Probate in state with only probatable asset, not in state of domicile
January 19, 2021 12:28 PM   Subscribe

Single parent died in Oregon. At this time and most likely forever only probatable assets are a rental house in NY State and a Citi checking account of approximately $1000. I asked local NY lawyer about ancillary probate and they said that I should just probate in NY State as a checking account has no particular locus. Also heirs are my sibling and me 50/50 no drama, no outstanding bills, will be a tax refund Fed and State on her last tax returns 2020.

While this sounds good to me and the only thing I could see hurting us down the line would be some grifter coming out of the woodwork in the future and I object to paying for 2 probates in order to probate a $1000 checking account I thought I would ask if anyone has had a similar situation/insight beyond "talk to a lawyer," which I might pay for if the NY lawyer doesn't convince me. (Early days yet, still don't have death certificates.)

Parent lived in Oregon for approx 6 years before death and filed taxes here so I don't see how you could say she wasn't domiciled here. There is no will so I would be getting appointed administrator in NY. I live in Oregon. I will have to file an estate return as it will receive more than $600 in gross income by the time I get it filed, (tax refund, rental income.) I am still working out which state would get any income taxes from the estate, I assume the estate would be located where it is being probated but Oregon might disagree heartily.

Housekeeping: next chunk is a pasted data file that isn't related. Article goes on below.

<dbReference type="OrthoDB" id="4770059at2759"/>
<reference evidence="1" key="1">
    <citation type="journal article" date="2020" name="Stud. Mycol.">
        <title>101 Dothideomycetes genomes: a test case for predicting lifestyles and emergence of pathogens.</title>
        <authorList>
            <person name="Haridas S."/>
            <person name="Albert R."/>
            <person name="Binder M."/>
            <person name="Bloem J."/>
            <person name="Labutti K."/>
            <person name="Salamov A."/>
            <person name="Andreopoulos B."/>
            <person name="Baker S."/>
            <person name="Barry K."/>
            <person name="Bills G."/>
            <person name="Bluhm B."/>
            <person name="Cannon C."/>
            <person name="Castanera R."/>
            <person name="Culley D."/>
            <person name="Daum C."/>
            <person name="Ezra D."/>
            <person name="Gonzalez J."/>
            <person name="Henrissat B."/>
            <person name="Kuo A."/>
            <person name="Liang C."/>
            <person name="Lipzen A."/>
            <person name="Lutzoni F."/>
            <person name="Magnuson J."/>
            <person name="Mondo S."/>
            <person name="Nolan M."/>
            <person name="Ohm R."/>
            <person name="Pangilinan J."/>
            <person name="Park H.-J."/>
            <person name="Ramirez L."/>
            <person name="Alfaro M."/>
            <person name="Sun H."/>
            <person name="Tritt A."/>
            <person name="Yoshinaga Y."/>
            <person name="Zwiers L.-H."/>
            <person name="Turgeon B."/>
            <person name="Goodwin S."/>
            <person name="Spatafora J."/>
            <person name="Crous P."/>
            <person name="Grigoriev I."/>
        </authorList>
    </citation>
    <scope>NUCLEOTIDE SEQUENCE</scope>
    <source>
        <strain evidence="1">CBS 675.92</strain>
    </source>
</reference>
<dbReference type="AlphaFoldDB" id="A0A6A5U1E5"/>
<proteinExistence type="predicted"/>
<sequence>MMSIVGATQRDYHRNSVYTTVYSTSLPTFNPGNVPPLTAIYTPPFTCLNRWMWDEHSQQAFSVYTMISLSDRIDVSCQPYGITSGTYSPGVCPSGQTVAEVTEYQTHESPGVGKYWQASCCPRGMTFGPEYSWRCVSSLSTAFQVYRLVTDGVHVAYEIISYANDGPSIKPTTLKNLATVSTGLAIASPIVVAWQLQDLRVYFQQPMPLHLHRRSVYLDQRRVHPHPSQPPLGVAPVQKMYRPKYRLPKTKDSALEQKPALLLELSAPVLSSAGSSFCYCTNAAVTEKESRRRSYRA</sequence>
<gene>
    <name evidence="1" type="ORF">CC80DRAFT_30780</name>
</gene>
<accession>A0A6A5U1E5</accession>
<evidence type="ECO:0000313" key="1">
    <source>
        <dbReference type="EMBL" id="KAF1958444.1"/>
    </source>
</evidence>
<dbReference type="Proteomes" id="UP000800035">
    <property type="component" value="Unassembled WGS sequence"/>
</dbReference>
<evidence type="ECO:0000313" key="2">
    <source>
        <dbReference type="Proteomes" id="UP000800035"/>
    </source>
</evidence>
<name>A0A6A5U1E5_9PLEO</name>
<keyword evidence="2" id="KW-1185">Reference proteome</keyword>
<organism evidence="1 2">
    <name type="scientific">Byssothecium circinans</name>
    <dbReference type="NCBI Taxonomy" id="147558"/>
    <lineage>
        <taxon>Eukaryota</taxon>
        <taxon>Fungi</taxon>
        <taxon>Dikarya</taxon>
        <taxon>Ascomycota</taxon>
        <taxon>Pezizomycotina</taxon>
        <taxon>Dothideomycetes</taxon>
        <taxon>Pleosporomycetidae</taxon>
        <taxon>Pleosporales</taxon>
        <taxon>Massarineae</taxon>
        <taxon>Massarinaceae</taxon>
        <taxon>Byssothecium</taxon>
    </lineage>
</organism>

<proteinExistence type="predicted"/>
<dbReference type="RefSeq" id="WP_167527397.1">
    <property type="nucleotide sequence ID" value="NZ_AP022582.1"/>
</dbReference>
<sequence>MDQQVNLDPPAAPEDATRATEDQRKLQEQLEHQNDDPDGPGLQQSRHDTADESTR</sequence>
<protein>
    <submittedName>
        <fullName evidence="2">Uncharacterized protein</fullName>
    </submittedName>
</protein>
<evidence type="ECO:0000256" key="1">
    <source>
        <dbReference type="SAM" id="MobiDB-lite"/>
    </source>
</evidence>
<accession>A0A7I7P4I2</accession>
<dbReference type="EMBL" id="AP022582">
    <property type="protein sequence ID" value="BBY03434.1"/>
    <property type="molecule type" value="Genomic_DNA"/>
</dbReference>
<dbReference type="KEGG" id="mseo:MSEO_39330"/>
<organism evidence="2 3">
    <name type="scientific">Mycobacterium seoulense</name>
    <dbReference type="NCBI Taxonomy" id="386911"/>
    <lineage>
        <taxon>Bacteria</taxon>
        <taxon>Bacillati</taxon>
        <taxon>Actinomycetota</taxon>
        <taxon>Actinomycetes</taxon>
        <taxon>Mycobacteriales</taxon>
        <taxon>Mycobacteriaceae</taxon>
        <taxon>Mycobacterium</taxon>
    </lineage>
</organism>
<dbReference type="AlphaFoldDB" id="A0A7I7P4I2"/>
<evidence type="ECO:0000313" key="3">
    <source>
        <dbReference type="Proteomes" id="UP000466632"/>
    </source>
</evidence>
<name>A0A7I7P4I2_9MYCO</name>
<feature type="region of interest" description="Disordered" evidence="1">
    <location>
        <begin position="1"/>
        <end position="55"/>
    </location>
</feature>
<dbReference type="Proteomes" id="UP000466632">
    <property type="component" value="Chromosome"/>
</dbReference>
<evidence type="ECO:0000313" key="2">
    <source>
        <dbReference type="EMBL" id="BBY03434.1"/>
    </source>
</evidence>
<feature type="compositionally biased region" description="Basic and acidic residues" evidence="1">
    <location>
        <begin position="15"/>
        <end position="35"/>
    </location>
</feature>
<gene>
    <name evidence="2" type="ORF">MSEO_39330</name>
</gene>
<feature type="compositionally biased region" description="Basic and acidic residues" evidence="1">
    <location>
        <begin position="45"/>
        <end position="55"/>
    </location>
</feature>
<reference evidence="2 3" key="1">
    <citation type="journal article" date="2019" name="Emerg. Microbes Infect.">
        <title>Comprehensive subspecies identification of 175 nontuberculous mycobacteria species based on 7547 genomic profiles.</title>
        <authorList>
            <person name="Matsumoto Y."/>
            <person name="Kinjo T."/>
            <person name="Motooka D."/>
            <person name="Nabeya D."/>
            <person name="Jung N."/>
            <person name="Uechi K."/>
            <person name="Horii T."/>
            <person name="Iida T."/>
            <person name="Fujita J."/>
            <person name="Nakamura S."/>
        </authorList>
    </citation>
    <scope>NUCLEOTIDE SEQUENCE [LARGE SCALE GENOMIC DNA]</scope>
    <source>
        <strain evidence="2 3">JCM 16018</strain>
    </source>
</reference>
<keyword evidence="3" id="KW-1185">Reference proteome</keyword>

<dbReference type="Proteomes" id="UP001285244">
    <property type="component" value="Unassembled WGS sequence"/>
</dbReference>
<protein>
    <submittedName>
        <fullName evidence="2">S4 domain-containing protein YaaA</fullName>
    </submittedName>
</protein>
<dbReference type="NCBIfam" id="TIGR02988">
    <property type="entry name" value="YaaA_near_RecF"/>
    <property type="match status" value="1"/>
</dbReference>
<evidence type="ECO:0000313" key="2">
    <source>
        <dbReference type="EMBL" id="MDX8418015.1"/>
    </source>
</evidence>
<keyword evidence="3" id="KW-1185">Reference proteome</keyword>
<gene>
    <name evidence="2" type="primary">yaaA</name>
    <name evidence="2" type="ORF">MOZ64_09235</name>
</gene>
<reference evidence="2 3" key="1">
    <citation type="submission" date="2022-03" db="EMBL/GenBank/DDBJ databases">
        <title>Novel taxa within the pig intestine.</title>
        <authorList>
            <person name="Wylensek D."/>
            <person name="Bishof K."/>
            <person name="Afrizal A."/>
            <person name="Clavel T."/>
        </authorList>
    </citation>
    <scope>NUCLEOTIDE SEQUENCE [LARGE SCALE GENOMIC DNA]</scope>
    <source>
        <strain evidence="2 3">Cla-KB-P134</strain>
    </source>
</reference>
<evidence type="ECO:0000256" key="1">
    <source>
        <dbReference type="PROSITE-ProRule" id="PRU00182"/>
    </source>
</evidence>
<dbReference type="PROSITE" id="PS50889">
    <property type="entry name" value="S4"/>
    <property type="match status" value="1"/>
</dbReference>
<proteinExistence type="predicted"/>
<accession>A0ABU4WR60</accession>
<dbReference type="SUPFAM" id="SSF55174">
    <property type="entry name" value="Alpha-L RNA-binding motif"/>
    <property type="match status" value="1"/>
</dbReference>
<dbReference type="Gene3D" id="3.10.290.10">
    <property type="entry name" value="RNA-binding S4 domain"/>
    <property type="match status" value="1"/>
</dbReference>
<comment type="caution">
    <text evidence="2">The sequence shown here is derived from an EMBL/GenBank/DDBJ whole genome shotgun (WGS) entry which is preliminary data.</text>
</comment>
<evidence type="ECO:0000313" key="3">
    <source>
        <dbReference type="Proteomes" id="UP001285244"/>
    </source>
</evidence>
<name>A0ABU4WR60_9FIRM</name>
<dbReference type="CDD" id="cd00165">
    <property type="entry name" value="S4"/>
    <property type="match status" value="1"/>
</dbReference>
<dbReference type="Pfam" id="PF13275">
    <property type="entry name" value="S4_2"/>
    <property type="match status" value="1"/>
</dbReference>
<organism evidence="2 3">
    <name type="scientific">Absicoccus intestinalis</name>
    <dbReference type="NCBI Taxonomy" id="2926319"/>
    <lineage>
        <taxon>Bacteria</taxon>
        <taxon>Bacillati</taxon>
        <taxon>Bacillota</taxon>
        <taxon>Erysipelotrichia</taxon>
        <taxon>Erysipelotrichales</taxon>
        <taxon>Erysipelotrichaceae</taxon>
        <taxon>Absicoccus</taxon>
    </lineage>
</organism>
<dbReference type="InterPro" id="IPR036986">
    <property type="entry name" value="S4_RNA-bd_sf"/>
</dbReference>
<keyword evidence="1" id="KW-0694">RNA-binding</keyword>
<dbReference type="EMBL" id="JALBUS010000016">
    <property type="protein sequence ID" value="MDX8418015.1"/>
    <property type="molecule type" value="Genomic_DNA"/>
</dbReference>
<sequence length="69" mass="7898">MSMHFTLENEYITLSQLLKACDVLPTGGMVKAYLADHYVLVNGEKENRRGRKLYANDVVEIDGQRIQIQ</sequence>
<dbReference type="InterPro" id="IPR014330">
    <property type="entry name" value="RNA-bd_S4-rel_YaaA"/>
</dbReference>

Bonus question: has anyone inherited a rental house with a due on sale clause in the mortgage and been able to assume the mortgage under the Garn-St. Germain Depository Institutions Act? It doesn't seem to say anything about having to live in the house.
posted by Pembquist to Law & Government (1 answer total) 1 user marked this as a favorite
The normal rule is that any property owned by the decedent is regarded as subject to probate where he lived, but that is not inflexible. The suggestion by the lawyer is sound and based on common sense. The New York court will probably not even blink at including the small account when the real estate is probated, when both heirs are in agreement.
posted by yclipse at 1:19 PM on January 19

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